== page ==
With Budget & Finance convening at 1 p.m. today, I hope Sup. Ammiano will be able to address this problem today but if more time is needed then a continuance to the call-of-the-chair is an acceptable course of action. Indeed, Ed Harrington probably needs time to study my proposed co-payment breakdown. Even though I would love to see Universal Healthcare enacted as soon as possible, it must be done right so that lower-income residents will be able to afford the co-payments.


Businesses and their cohorts have not been silent during the past week. Indeed, the notorious Nathan Nayman composed more than 700 words of lie piled atop lie; George Bush must be proud of him, and Nayman should now take the opportunity to ask his pal Bush for an all-expenses-paid lengthy stay at the White House. I’m 99.9% certain his request would be granted.

I will again point out to readers that businesses that would be paying into the Universal Healthcare plan will be able to deduct those payments from their corporate tax returns, just as they currently deduct employee salaries and all other costs of doing business. And that’s especially true for the restaurateurs who can also deduct the garlic, onions, celery, cabbage, and all other expenses incurred to produce the hopefully palatable dishes they serve, which is contrary to the unpalatable “testimony” they have inflicted on the supervisors and the People of the City and County of San Francisco.

In addition to the lies spewed out by these people, they have also proposed two preposterous funding sources for Universal Healthcare. One is an increase in the business license fee. However, this method would place undeserved hardship on the really small businesses in the City (like mom-and-pop stores) while letting the medium-sized businesses and large corporations (like Wells Fargo, Bechtel, and the defense lawyers who represent corporations) get away without paying their fair share.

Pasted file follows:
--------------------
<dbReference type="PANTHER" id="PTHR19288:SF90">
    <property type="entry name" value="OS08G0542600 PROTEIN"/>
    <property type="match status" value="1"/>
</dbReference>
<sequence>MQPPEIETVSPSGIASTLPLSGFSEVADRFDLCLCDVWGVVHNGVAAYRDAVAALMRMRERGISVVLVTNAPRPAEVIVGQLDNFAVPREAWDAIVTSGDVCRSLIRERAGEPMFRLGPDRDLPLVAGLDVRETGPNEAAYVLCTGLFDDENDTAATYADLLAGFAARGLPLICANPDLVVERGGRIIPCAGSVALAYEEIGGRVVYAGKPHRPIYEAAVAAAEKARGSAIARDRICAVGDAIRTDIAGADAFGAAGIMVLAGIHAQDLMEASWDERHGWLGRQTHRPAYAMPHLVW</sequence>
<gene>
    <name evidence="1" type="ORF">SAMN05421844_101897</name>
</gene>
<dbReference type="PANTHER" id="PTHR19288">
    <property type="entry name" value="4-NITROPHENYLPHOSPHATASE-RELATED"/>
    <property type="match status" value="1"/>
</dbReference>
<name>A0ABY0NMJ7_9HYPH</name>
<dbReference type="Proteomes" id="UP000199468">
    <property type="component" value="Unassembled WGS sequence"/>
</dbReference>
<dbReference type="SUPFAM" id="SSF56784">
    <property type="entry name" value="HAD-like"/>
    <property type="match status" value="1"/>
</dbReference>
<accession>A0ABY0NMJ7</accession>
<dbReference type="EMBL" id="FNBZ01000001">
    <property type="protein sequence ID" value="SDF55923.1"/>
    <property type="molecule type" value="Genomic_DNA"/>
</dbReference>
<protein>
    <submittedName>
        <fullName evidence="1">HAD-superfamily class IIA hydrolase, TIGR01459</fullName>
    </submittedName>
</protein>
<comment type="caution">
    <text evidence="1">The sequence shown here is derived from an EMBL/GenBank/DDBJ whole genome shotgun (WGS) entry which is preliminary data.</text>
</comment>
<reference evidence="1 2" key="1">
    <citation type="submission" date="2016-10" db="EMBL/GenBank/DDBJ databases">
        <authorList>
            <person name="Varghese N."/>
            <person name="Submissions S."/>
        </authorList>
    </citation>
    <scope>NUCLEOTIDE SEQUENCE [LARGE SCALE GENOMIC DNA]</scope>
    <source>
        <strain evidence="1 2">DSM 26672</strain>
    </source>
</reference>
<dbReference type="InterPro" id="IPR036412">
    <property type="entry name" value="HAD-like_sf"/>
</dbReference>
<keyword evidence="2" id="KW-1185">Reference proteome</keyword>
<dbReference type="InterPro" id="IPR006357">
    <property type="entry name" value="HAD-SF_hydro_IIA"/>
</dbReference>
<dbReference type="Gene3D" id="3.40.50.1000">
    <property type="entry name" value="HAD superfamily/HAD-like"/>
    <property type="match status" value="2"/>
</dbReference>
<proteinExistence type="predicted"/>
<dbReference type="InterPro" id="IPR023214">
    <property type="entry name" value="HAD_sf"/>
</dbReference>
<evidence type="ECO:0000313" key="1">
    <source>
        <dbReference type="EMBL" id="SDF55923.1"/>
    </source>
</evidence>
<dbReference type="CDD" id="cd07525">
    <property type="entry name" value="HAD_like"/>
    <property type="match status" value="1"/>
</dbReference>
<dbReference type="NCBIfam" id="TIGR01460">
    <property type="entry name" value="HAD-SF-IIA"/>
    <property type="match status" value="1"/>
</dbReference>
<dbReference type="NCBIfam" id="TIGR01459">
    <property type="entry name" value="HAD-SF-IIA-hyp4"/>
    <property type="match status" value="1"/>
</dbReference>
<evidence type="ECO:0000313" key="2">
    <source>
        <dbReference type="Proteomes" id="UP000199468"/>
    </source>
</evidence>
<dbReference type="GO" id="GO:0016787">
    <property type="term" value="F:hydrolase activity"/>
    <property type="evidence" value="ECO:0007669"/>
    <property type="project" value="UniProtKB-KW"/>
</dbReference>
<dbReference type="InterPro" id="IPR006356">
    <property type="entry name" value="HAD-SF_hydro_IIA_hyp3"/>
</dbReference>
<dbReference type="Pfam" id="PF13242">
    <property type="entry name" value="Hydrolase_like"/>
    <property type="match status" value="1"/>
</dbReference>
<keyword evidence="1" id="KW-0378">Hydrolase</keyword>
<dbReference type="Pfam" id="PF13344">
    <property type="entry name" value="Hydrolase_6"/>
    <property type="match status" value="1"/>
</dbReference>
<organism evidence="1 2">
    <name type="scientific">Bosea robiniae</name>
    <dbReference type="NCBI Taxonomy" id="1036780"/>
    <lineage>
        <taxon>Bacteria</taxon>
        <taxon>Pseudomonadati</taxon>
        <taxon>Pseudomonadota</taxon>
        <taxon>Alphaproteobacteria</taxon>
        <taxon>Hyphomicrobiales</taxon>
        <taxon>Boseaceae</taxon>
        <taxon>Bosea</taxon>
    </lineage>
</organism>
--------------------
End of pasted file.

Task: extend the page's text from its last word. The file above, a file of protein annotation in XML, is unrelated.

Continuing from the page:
The other preposterous funding method is a sales tax increase. This suggestion is in stark contrast to business owners disingenuous “testimony” that they really want Universal Healthcare. These people know the recent history of propositions that proposed bond measures to fund affordable housing, among others, and how those ballot measures were defeated because voters just don’t want to borrow at the expense of future generations.

Do you think businesspeople will now stop their assault to prevent Universal Healthcare? Of course not. They will adamantly refuse to stand before the supervisors and tell the truth, that the fees that would be paid into the plan are deductible from their corporate tax returns.


Those of us low-income residents would love to see Universal Healthcare enacted tomorrow if it could be done. We’ve been waiting decades for affordable healthcare coverage, and we’d have to wait decades longer if left up to right-wing extremists in Washington who believe affordable healthcare is a privilege to be extended only to the rich and infamous.

But Tom Ammiano’s Universal Healthcare is not scheduled to become active until July 1, 2007, so we’ll just have to be patient. However, on that glorious day next year, Sup. Tom Ammiano will become known as the Father of Universal Healthcare, a much-deserved honor for someone who will have brought affordable healthcare coverage to the People of the City and County of San Francisco and sooner or later to everyone in the United States.